Bishop is a gunmaker in Bond Street, & nobody can breathe aloud any suspicion against him.[4] On the contrary he is said to be ‘a highly respectable man’, & keeps a petition against dogstealers in general, for signature. Nevertheless I have my thoughts.

How kind, how very kind of you my dearest friend, to think of me in reference to that new little puppy of your Flush’s! But no, notwithstanding Ben’s kind philosophy & your kind generosity, I am sure I could not have borne to see my Flushie replaced, more especially by a dog in any respect like him. Oh no, no!– That, I never cd have borne!—but I should have been, as I am, most grateful to you for your goodness,—the very cream of goodness, & never turning sour in sun or storm!

And now to speak of what is close to my heart. What do you mean by Chapel Street?[5] Do you mean that you really will not come to us, my dearest friend?—and why not? what are your reasons? Would that we cd take you all three in! but because we cannot take you all three, may we not, one or two? Answer me quick—do!– As to the Zoological gardens, they are always open,—the whole year around. The Diorama,[6] Arabel thinks, is closed already, & in any case must be, before November. Indeed I am a little vexed with Mr Chorley—although I cant blame him for doing just what I myself shd do, if I were he—! But, you see, had you agreed to come to town while my brothers were away, you & yours wd have had Cameleopard room in our Zoologicals,—and in November or late in October, you will only have lion’s room.[7] Yet we must take what we can .. that is, if you will let us take what we can. Who lives in Chapel Street?[8] Do answer all this.

There! I am forced to go out in my chair which cannot wait a minute.

Adieu my dearest Miss Mitford!

Ever & ever your

EBB.

I am glad about Araminta—yet I tremble. It is true that you are very impulsive—& perhaps that if you were not, you wd not be loved so.

More last words! because they came to tell me that I could’nt go out in the chair, instead of the other thing .. which leaves me consolable—: but now I must tell you that I am scarcely satisfied with the manner in which you & Ben reason high of “physical imperfections” in relation to my Flushie. Be sure that if he is not a wrestler, a boxer, a biter, a physical-force dog, it is simply from the perfection, & not the imperfection of his nature. It is simply, that he is something greater than all this,—namely a hero after the fashion of Mr Carlyle.[9] Must the physical be imperfect because the intellectual is preponderant? Surely not. My Flush is a dog of peculiar habits & education. He is incapable of fighting another dog for a bone—he scorns dog & bone. I beg you to weigh these observations.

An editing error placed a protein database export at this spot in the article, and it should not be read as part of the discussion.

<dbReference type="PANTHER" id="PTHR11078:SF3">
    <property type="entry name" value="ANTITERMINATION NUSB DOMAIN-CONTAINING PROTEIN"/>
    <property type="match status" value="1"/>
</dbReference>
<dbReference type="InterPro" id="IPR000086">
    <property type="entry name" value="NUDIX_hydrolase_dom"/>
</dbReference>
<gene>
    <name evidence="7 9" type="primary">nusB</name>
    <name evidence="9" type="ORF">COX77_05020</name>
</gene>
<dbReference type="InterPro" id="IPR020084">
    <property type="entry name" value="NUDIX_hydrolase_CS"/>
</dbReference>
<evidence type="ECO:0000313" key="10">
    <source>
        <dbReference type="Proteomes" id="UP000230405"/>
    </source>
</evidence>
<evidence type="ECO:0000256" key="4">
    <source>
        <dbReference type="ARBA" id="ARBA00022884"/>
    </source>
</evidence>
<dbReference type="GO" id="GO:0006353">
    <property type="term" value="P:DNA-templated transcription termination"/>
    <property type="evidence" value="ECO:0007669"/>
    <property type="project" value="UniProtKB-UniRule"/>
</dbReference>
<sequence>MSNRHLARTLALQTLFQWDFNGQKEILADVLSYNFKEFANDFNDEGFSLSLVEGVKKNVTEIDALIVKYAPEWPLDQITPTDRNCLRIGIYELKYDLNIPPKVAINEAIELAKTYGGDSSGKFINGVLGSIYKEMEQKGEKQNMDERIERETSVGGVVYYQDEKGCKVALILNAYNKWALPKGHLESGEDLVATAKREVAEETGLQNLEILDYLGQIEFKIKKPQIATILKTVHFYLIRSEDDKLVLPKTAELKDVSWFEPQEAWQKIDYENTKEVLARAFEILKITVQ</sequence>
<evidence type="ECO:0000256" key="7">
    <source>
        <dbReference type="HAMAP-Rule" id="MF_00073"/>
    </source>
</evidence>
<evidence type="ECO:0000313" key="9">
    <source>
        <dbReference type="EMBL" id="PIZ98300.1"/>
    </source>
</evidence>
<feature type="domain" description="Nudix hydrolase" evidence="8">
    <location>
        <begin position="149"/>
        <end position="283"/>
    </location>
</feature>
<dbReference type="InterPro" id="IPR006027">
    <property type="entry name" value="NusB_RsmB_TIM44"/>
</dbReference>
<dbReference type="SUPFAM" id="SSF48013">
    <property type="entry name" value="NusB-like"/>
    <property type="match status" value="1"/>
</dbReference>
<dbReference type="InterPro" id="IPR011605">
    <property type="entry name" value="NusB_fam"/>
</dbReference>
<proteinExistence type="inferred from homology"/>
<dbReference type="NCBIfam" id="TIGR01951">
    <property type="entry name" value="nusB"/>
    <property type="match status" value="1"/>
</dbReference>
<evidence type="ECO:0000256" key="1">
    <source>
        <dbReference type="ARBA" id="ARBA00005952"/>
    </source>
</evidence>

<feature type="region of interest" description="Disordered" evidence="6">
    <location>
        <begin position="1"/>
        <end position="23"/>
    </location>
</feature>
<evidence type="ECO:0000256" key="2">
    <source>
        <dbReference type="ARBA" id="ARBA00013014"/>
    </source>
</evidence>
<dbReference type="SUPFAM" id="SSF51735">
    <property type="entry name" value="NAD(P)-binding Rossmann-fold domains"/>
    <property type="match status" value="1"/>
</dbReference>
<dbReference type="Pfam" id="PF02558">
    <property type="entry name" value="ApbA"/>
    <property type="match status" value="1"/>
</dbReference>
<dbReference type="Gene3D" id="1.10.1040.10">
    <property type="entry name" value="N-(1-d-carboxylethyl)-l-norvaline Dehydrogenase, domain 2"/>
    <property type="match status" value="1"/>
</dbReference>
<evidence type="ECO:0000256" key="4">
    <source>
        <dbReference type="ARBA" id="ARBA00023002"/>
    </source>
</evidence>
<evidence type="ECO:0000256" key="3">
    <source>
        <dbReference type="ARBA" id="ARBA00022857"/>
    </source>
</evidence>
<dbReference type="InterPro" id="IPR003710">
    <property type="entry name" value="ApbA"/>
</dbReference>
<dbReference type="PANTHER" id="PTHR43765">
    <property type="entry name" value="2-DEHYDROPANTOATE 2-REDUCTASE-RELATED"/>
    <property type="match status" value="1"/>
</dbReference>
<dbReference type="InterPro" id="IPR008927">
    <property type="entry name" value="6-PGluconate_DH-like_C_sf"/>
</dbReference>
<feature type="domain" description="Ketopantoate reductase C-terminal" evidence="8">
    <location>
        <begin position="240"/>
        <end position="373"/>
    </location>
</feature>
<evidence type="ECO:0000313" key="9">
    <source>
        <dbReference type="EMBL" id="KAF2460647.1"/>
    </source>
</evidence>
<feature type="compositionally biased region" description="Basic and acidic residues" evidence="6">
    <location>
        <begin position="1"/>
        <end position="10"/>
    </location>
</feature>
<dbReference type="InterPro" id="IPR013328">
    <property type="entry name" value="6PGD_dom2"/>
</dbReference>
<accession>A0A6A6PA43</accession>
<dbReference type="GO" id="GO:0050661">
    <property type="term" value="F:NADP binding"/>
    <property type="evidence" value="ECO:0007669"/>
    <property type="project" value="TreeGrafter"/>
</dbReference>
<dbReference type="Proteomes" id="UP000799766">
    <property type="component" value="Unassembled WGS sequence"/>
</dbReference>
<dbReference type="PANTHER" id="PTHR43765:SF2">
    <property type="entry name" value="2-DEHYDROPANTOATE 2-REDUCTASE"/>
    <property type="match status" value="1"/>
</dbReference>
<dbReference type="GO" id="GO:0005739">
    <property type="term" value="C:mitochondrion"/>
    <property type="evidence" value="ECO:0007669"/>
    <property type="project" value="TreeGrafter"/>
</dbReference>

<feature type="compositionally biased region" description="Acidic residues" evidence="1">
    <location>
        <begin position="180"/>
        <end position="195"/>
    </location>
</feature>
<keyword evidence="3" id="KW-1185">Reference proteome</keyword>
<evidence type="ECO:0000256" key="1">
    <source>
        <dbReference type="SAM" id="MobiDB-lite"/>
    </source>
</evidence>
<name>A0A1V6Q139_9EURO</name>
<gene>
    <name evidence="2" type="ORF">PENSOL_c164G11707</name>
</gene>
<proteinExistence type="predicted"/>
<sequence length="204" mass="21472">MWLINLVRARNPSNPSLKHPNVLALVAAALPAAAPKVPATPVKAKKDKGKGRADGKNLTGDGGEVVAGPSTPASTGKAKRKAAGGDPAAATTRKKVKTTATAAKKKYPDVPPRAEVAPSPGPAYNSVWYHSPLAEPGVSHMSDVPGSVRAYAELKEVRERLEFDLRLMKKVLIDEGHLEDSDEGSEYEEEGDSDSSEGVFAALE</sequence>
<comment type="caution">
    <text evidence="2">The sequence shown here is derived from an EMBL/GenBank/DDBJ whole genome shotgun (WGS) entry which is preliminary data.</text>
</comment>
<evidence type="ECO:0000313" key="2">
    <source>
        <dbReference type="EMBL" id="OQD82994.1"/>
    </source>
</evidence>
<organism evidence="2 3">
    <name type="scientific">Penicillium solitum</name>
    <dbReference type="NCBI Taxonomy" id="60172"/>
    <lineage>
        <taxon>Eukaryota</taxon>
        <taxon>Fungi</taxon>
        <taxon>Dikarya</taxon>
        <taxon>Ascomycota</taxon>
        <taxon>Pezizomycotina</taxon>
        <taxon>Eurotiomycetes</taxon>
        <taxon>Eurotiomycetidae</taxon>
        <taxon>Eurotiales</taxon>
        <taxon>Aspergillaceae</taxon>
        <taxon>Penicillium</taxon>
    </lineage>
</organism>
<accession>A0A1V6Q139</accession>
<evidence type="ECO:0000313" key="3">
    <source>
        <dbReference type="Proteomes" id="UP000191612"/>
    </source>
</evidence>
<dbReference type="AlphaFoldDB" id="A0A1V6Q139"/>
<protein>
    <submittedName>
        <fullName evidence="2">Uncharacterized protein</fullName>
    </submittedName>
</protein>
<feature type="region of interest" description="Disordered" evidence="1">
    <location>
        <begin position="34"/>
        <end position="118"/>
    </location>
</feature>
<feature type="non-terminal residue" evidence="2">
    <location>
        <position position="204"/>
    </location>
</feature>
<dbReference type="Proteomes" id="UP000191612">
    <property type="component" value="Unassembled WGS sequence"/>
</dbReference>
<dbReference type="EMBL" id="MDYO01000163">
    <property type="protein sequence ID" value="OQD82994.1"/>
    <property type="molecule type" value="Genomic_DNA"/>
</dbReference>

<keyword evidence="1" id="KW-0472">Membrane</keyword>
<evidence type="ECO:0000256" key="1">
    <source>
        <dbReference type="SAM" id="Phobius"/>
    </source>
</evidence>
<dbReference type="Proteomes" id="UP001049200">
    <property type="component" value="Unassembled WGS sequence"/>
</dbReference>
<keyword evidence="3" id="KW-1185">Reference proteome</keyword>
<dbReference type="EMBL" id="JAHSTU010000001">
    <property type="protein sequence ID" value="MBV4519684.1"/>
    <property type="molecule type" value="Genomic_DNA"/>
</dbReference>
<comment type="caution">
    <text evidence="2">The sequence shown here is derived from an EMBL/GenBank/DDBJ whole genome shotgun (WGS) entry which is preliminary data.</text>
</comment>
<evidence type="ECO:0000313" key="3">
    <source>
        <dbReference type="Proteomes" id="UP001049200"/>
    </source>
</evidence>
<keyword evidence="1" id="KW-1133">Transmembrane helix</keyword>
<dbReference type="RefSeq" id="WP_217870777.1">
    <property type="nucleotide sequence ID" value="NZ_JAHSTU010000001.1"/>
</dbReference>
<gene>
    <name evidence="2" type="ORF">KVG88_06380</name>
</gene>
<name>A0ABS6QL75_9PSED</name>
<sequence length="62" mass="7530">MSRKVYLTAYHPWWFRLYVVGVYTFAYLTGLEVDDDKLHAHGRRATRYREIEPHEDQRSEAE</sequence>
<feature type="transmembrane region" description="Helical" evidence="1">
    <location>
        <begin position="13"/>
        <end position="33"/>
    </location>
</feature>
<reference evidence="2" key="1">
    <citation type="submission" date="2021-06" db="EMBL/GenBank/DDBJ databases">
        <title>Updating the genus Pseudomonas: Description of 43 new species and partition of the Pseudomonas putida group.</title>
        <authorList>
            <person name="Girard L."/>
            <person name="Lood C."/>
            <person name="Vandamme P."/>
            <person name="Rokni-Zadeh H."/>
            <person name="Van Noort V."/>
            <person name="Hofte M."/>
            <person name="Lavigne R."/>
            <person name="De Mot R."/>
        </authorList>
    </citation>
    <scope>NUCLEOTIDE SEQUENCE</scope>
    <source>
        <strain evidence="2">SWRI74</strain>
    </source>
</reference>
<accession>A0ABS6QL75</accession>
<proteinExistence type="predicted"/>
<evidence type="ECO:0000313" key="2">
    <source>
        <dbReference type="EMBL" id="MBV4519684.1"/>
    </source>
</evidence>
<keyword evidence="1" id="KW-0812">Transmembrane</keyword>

As for Catiline, your Flush might run away from him just as my Greeks did from the <***>

Publication: EBB-MRM, II, 309–312.

Manuscript: Wellesley College.

1. Cæsar’s wife must be above suspicion (Plutarch, Life of Julius Cæsar, X, 8–9).

2. Mr. and Mrs. J.H.R. Chichester lived at 49 Wimpole Street.

3. S’effacer has the sense of evading one’s opponent.

4. See letter 1380, note 2.

5. Miss Mitford was apparently contemplating a visit to London and intended to stay with the friend who had accommodated her during her 1841 visit. As previously noted (letter 865, note 3), we were unable to identify her prospective hostess.

6. See letter 530, note 17.

7. A camelopard, or giraffe, obviously occupied more space than a lion. Letter 1386 indicates that Miss Mitford would be accompanied by her maid and Ben Kirby.

8. See note 5 above.

9. Namely, a moral and intellectual hero, as depicted by Carlyle in Heroes, Hero-Worship, and the Heroic in History (1841).